Matt Reeves is a director who likes to do things in 3s. Whether it be his upcoming stint in charge of DC's The Batman with Warner Brothers or continuing his journey with 20th Century Fox's franchise The Planet of the Apes, the filmmaker enjoys exploring a long arc that ventures from an origin story to a powerful conclusion.
His latest installment War for the Planet of the Apes has been hailed as a categorical success by critics prior to a July 14 premiere. But Reeves has yet to confirm that he will walk from the series for good, indicating that he has unfinished business to build towards the movie that started it all.
Reeves Knows Where We're Going, But Wants To Show How We Get There
With the help of modern CGI technology, Reeves has been able to instill greater detail in the human characteristics of the apes. As the people perish and the apes rise, he believes the audience will stay connected to these creatures that face their own internal challenges.
This is what Reeves had to say about the universe moving forward with Fandango.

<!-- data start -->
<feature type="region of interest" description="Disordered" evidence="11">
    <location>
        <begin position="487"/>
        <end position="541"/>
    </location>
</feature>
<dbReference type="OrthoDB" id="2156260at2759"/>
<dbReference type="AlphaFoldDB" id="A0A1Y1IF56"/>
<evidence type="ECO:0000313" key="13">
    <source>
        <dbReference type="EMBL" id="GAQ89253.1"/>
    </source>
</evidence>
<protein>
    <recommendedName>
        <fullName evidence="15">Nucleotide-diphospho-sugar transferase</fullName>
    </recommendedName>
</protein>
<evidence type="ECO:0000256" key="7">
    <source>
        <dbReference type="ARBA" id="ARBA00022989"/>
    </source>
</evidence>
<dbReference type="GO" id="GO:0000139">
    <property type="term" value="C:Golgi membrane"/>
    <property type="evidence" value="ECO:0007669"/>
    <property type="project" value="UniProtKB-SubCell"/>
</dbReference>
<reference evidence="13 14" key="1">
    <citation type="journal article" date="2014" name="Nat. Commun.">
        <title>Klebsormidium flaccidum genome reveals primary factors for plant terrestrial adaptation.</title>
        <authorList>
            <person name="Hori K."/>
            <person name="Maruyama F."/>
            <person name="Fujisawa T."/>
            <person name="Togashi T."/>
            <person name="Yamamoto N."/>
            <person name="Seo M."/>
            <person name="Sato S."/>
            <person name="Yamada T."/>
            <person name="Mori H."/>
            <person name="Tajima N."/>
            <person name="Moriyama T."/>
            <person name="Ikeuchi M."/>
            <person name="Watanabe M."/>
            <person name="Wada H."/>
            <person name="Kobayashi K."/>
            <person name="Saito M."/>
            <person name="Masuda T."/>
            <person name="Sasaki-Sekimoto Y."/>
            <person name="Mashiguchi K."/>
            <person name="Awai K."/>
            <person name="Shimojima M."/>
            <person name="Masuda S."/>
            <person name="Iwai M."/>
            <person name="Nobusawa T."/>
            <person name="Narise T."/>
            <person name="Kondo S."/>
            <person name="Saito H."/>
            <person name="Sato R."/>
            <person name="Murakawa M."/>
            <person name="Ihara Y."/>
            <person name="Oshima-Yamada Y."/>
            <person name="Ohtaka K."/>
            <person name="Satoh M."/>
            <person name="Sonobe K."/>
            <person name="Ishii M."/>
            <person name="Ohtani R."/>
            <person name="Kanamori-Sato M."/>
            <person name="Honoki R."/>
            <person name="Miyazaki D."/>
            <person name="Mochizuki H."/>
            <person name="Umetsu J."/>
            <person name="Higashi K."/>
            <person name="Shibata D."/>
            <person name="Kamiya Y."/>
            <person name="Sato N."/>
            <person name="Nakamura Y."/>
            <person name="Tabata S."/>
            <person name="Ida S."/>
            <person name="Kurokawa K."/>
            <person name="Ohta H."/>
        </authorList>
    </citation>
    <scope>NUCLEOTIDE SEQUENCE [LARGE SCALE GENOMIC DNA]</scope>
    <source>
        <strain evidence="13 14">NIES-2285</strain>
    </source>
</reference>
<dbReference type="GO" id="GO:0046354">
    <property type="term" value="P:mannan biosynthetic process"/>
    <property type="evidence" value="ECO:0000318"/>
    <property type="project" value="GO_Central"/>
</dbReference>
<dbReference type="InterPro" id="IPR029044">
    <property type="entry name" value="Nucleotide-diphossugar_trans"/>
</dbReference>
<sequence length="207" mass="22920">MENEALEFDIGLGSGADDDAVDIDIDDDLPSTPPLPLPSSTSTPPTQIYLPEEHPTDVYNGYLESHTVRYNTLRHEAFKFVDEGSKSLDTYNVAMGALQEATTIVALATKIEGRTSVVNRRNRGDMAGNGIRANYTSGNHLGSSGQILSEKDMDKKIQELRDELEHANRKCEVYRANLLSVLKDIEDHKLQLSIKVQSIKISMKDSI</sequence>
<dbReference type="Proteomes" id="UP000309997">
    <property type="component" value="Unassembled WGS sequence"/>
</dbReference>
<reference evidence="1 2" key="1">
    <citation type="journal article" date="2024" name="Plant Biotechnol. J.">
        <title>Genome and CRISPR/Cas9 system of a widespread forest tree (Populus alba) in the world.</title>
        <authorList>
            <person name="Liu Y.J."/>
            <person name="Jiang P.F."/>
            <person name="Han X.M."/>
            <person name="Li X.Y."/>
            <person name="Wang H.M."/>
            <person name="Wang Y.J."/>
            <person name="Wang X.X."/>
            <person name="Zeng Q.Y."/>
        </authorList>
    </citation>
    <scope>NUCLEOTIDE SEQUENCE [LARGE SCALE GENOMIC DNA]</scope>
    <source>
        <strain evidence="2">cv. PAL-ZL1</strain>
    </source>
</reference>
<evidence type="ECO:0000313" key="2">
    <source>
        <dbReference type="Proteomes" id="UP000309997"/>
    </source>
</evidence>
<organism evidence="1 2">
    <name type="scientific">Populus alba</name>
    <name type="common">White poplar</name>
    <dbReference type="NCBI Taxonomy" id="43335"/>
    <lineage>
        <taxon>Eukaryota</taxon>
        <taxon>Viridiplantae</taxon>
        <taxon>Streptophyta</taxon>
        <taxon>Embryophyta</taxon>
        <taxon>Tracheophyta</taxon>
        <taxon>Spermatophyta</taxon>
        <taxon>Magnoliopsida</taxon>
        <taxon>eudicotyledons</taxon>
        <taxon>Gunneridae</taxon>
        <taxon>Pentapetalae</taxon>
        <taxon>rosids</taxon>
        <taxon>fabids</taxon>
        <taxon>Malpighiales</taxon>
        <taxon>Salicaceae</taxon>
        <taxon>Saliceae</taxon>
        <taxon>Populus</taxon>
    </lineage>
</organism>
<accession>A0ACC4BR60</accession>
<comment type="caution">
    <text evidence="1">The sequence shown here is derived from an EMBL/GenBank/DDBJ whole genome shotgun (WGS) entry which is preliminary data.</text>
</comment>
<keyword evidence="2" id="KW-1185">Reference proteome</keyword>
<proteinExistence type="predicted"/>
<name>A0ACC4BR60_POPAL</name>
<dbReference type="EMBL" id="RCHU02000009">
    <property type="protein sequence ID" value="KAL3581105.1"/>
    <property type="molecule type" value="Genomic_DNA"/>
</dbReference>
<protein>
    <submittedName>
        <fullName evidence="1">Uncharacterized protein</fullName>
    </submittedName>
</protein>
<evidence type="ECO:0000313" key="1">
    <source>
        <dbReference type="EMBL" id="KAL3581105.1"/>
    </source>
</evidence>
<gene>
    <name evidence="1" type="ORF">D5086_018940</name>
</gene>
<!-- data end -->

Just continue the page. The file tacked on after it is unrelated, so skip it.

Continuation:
"Well, for me the idea of these stories is that they're leading on a trajectory toward the originals," he remarked. "What I'm interested in, and what I'm excited about, is the journey toward them; because the story no longer is about what happens, we know what happens, it becomes Planet of the Apes. But the world that's described in each film is different from the world that we know from the '68 film, and it becomes an opportunity to explain how we get there, and that becomes an opportunity to hold a mirror up to human nature. And really, when we're looking at this ape nature, we're looking at ourselves as reflected in these apes, that's why we identify with them."
Caesar's Challenge Continues To Evolve
While the fight to finish off the human race reaches a thrilling climax in this 2017 blockbuster, subsequent films will have to involve those apes that have either splintered off from Caesar or those that knew nothing of him. This is territory Reeves wants to explore in greater depth, stopping short of reinventing the original features.
"When (co-writer) Mark (Bomback) and I came up with the idea for Bad Ape in War, that was to imply the idea that there would be apes out there in the world that Caesar and his apes knew nothing of, and that they wouldn't have had the benefit of Caesar's leadership and the values that he had instilled in his community.... Future conflicts in this kind of epic journey (may) take us toward the '68 movie without necessarily ever getting there (and) could be about conflicts between apes, not just conflicts between humans and apes. And so, to me there are many more exciting stories to be told, and I would love to tell those stories."